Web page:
How to maintain a successful FSS program: Tip #3
Tip #3: Have a service delivery design in place for your FSS program.
To create a service delivery design, you need to write one or two brief, clear, descriptive paragraphs about each of the activities in your program. Common activities in a service delivery design include:
Outreach. State how outreach will be conducted and provide information on the specifics. For example, "We are going to complete our outreach with posters, flyers, a speakers' bureau, and a script that our rent specialists use to talk to our clients each time they do a recertification."
Describe in detail the information that will be included on the posters, flyers, and script, as well as what the speakers' bureau will discuss, where the posters and flyers will be placed and distributed, and how often the script will be used and speaking engagements will be scheduled. State where in the files the relevant materials can be found.
Orientation. Describe how often orientations are held, where they're held, how long they last, the agenda, whether there are any handouts, and whether you'll give out FSS applications. If your orientation will include a PowerPoint presentation, or if you have a script, include this in your description. Also, be sure to reference where all orientation materials can be found.
Needs assessment. If you choose to do informal and formal assessments at your housing authority, simply describe what they consist of. For example, "Our participants come in individually and meet with the FSS coordinator for approximately an hour to go through their current situation, their past history, and to discuss what they would like to gain from the FSS program."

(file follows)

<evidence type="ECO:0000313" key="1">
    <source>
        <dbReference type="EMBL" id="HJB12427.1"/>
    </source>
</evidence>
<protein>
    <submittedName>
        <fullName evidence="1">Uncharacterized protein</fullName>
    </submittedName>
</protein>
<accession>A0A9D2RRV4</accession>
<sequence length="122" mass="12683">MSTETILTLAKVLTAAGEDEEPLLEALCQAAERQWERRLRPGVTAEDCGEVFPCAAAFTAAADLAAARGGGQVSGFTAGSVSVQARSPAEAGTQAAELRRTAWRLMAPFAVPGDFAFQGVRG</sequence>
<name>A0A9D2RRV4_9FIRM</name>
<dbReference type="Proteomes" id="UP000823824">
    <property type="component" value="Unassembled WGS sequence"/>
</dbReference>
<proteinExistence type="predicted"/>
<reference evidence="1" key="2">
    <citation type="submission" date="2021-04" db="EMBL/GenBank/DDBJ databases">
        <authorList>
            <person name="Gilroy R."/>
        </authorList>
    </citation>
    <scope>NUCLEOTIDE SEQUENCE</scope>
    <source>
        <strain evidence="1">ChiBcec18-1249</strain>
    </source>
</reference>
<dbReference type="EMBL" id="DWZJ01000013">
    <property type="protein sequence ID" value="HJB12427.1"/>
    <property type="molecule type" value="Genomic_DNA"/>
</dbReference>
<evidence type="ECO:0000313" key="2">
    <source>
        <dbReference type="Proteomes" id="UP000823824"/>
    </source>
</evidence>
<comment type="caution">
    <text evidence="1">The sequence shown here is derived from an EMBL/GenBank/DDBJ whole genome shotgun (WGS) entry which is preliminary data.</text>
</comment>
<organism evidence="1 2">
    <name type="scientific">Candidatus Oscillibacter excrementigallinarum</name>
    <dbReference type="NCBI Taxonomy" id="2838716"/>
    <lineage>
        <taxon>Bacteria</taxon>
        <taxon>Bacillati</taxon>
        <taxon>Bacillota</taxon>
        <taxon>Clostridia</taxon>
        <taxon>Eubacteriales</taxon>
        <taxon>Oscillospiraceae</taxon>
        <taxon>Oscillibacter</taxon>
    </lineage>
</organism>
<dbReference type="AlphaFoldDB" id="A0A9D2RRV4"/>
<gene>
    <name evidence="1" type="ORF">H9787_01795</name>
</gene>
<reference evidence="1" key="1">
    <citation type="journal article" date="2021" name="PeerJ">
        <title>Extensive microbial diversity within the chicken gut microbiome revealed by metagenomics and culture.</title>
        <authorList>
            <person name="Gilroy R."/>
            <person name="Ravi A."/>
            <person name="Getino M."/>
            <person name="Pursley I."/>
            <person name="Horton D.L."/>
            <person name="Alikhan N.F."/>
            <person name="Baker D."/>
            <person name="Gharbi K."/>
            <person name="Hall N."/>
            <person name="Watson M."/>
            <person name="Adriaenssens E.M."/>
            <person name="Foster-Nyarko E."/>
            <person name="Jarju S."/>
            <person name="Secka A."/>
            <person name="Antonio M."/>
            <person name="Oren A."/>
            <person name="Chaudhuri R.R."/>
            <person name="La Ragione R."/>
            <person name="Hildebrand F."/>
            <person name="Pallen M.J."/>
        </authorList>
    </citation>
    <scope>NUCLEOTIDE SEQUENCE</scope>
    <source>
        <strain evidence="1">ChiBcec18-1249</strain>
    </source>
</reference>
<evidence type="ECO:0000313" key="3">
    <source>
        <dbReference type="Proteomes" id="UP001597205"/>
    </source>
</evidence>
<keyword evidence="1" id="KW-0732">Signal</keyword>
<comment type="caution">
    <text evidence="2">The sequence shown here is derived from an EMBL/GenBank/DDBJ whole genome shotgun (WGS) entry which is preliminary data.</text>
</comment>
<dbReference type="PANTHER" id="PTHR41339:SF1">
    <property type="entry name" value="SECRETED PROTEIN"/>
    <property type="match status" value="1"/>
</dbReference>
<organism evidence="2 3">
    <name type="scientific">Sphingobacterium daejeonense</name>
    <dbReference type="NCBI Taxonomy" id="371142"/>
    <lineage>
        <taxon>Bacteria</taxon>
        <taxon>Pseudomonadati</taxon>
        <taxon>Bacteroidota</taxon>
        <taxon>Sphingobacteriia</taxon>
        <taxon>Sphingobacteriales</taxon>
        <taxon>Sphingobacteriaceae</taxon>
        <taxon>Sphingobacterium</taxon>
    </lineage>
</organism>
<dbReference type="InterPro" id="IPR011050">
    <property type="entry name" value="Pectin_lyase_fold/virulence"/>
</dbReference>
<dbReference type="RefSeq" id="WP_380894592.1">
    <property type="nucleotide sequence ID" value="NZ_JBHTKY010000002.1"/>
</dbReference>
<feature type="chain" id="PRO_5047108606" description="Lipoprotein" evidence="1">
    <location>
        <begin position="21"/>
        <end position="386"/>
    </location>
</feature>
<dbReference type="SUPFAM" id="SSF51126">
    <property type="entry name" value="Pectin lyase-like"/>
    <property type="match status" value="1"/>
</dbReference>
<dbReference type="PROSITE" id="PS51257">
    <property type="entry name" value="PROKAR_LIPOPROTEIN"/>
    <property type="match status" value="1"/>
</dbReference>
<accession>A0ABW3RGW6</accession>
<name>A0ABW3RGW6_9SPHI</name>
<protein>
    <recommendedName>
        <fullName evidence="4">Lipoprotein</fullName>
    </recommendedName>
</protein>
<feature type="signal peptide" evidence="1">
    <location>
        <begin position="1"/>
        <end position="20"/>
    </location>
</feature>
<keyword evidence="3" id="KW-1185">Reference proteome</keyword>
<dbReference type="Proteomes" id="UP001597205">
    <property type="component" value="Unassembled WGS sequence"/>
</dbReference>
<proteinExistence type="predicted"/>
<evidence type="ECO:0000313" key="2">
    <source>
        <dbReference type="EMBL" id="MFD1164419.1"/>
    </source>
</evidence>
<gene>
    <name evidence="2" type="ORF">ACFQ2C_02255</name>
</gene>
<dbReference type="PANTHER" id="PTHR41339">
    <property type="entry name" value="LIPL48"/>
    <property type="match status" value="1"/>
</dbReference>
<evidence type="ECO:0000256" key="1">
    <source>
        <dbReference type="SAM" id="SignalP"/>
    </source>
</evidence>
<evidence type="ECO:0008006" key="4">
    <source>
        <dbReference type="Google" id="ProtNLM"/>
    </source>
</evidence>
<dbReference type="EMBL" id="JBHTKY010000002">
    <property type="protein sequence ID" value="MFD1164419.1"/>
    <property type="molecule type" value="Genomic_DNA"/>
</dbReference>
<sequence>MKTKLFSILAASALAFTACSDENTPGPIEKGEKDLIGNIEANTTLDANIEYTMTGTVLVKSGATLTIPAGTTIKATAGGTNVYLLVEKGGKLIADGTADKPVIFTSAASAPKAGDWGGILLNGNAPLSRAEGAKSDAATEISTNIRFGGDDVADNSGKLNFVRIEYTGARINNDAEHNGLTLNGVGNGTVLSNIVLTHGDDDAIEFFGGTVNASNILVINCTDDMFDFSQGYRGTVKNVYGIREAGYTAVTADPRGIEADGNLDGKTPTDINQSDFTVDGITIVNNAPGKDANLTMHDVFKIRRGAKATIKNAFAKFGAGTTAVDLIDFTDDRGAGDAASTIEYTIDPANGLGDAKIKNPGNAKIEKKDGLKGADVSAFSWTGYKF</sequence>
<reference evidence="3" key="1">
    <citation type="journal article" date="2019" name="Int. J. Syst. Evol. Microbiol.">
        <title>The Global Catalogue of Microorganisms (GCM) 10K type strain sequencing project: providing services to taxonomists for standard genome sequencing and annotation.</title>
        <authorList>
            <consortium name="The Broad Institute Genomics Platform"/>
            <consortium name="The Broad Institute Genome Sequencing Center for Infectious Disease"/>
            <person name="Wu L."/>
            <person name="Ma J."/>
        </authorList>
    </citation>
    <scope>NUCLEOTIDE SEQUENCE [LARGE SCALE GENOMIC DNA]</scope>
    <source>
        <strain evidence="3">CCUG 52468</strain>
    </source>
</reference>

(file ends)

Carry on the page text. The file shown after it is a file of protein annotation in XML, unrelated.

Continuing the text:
Describe where you'll put data from the assessment (on a intake form or assessment form) and where it will be kept. If you're doing formal assessments in partnership with a community college, workforce career center, or another expert group in your community, describe how that's done. Are you busing people to the career center? Are you meeting them there? Are they going on their own? How long does it take? What's completed, and what documentation comes back?
Contracting. If you choose to do contracting, your description should be similar to that of the needs assessment. Include information on whether families come in individually or in groups, what you discuss with regard to the contracting, what's done, and how long it takes.
Case management / service coordination. How often you meet with people, whether they call in or you meet them in the community, how long the meeting takes, what's covered, what you document at those meetings, and where the files can be found. Some agencies also do workshops or have partners come in and offer GED classes — any activity done in close collaboration with the housing authority should be described here.
Completion. Do you have a graduation? Is there a one-on-one ceremony? Do you present families with the escrow check in a meeting before the commissioners? If the family is terminating (either because of them or you), what steps does your PHA follow?
The NMA Model Family Self-Sufficiency Action Plan includes some additional ideas for services that can be part of your service delivery design. Keep in mind that some descriptions of services are required by regulation, but a good service delivery design consists of more than what's required in the plan and should be treated as a stand-alone document.
In her capacity with the San Diego Housing Commission, NMA Senior Associate Trainer Patti Zatarain-Menard designed, developed, and implemented one of the nation’s largest and most successful family self-sufficiency programs. For the past two decades, she has worked with Nan McKay and Associates conducting training seminars nationally and undertaking consulting assignments on federally subsidized housing.